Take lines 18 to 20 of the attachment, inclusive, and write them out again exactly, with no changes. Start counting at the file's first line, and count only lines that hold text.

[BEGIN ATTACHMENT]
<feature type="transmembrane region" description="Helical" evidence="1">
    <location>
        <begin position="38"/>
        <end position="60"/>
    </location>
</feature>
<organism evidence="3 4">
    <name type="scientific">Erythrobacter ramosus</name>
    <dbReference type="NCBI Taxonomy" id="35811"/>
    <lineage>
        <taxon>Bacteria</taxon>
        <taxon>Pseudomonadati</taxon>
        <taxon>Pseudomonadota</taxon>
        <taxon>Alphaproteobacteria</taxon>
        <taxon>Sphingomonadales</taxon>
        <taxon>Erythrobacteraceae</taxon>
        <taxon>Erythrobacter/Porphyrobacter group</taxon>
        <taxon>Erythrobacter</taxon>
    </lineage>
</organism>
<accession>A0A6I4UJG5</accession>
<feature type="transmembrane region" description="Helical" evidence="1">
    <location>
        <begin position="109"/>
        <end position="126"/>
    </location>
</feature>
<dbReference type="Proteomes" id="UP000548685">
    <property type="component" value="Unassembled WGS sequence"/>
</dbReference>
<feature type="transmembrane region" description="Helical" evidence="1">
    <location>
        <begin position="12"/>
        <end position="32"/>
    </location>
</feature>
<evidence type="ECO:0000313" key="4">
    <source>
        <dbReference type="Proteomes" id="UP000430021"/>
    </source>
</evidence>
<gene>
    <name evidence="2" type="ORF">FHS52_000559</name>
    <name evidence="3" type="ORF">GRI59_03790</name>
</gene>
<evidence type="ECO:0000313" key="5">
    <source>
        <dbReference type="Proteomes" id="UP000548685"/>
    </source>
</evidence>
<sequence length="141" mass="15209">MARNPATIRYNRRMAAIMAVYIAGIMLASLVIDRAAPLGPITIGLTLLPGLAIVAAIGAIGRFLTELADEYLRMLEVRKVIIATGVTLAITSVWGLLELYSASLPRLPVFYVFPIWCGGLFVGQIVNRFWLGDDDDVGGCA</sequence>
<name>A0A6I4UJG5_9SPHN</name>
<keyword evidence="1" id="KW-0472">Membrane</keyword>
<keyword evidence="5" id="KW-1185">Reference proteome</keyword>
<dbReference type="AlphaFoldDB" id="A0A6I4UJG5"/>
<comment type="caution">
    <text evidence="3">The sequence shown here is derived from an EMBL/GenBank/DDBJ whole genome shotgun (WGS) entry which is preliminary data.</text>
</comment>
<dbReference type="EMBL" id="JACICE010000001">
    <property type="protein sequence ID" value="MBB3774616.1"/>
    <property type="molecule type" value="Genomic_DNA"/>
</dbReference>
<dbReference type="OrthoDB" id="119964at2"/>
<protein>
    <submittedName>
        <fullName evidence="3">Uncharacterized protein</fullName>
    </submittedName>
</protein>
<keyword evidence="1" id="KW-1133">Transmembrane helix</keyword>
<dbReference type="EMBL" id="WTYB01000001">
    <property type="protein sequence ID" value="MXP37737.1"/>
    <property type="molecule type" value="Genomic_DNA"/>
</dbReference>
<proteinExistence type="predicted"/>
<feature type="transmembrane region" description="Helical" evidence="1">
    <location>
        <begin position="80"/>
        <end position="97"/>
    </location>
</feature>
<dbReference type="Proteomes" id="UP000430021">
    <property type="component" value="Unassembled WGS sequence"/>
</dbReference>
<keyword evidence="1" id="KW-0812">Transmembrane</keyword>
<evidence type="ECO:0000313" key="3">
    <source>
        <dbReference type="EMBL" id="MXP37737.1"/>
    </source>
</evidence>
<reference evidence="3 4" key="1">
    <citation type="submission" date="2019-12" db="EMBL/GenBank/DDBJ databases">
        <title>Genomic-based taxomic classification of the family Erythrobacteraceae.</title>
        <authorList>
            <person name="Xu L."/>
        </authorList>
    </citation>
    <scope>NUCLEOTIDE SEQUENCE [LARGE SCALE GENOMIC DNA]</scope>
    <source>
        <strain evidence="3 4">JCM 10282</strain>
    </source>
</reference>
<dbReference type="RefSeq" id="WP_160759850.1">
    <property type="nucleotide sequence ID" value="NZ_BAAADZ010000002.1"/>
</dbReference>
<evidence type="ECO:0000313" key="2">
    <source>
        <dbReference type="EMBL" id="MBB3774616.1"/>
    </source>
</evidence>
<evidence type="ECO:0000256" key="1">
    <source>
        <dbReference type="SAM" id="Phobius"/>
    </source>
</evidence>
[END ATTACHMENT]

        <taxon>Erythrobacter</taxon>
    </lineage>
</organism>